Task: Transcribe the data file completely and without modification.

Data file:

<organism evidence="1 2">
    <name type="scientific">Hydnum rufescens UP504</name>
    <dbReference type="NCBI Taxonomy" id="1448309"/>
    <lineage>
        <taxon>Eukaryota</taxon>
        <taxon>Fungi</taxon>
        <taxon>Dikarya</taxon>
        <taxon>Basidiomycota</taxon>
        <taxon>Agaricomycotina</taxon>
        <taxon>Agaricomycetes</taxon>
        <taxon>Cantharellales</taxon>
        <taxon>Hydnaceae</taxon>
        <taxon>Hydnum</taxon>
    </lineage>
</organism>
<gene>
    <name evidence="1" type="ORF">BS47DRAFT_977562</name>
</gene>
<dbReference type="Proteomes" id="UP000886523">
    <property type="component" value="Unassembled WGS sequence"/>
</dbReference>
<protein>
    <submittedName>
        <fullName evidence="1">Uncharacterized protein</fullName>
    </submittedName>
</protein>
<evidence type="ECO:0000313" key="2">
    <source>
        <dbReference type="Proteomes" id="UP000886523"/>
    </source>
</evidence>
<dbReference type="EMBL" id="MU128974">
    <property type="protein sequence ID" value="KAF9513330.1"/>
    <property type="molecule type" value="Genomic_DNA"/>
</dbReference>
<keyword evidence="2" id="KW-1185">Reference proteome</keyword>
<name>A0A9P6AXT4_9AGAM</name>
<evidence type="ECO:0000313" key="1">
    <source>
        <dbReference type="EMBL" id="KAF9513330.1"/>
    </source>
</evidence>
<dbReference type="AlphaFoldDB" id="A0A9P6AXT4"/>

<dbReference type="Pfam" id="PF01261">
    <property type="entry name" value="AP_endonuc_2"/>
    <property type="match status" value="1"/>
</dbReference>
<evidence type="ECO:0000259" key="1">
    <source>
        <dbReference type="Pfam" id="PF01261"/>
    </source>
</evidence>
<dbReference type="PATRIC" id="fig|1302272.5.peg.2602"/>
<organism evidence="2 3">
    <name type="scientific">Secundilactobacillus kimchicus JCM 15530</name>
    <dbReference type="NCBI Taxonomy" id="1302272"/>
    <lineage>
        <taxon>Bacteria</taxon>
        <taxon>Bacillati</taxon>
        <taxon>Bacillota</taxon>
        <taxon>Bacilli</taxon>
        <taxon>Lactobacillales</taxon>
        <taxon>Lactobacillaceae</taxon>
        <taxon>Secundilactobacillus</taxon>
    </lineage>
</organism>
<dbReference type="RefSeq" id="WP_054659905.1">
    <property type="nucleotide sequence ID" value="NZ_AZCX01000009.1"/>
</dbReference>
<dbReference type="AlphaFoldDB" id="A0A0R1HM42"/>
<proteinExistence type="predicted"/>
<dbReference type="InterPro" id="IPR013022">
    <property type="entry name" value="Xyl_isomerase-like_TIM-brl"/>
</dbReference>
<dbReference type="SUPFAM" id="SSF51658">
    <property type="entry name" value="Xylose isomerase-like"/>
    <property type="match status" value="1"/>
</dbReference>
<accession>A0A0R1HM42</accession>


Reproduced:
<organism evidence="1 2">
    <name type="scientific">Hydnum rufescens UP504</name>
    <dbReference type="NCBI Taxonomy" id="1448309"/>
    <lineage>
        <taxon>Eukaryota</taxon>
        <taxon>Fungi</taxon>
        <taxon>Dikarya</taxon>
        <taxon>Basidiomycota</taxon>
        <taxon>Agaricomycotina</taxon>
        <taxon>Agaricomycetes</taxon>
        <taxon>Cantharellales</taxon>
        <taxon>Hydnaceae</taxon>
        <taxon>Hydnum</taxon>
    </lineage>
</organism>
<gene>
    <name evidence="1" type="ORF">BS47DRAFT_977562</name>
</gene>
<dbReference type="Proteomes" id="UP000886523">
    <property type="component" value="Unassembled WGS sequence"/>
</dbReference>
<protein>
    <submittedName>
        <fullName evidence="1">Uncharacterized protein</fullName>
    </submittedName>
</protein>
<evidence type="ECO:0000313" key="2">
    <source>
        <dbReference type="Proteomes" id="UP000886523"/>
    </source>
</evidence>
<dbReference type="EMBL" id="MU128974">
    <property type="protein sequence ID" value="KAF9513330.1"/>
    <property type="molecule type" value="Genomic_DNA"/>
</dbReference>
<keyword evidence="2" id="KW-1185">Reference proteome</keyword>
<name>A0A9P6AXT4_9AGAM</name>
<evidence type="ECO:0000313" key="1">
    <source>
        <dbReference type="EMBL" id="KAF9513330.1"/>
    </source>
</evidence>
<dbReference type="AlphaFoldDB" id="A0A9P6AXT4"/>

<dbReference type="Pfam" id="PF01261">
    <property type="entry name" value="AP_endonuc_2"/>
    <property type="match status" value="1"/>
</dbReference>
<evidence type="ECO:0000259" key="1">
    <source>
        <dbReference type="Pfam" id="PF01261"/>
    </source>
</evidence>
<dbReference type="PATRIC" id="fig|1302272.5.peg.2602"/>
<organism evidence="2 3">
    <name type="scientific">Secundilactobacillus kimchicus JCM 15530</name>
    <dbReference type="NCBI Taxonomy" id="1302272"/>
    <lineage>
        <taxon>Bacteria</taxon>
        <taxon>Bacillati</taxon>
        <taxon>Bacillota</taxon>
        <taxon>Bacilli</taxon>
        <taxon>Lactobacillales</taxon>
        <taxon>Lactobacillaceae</taxon>
        <taxon>Secundilactobacillus</taxon>
    </lineage>
</organism>
<dbReference type="RefSeq" id="WP_054659905.1">
    <property type="nucleotide sequence ID" value="NZ_AZCX01000009.1"/>
</dbReference>
<dbReference type="AlphaFoldDB" id="A0A0R1HM42"/>
<proteinExistence type="predicted"/>
<dbReference type="InterPro" id="IPR013022">
    <property type="entry name" value="Xyl_isomerase-like_TIM-brl"/>
</dbReference>
<dbReference type="SUPFAM" id="SSF51658">
    <property type="entry name" value="Xylose isomerase-like"/>
    <property type="match status" value="1"/>
</dbReference>
<accession>A0A0R1HM42</accession>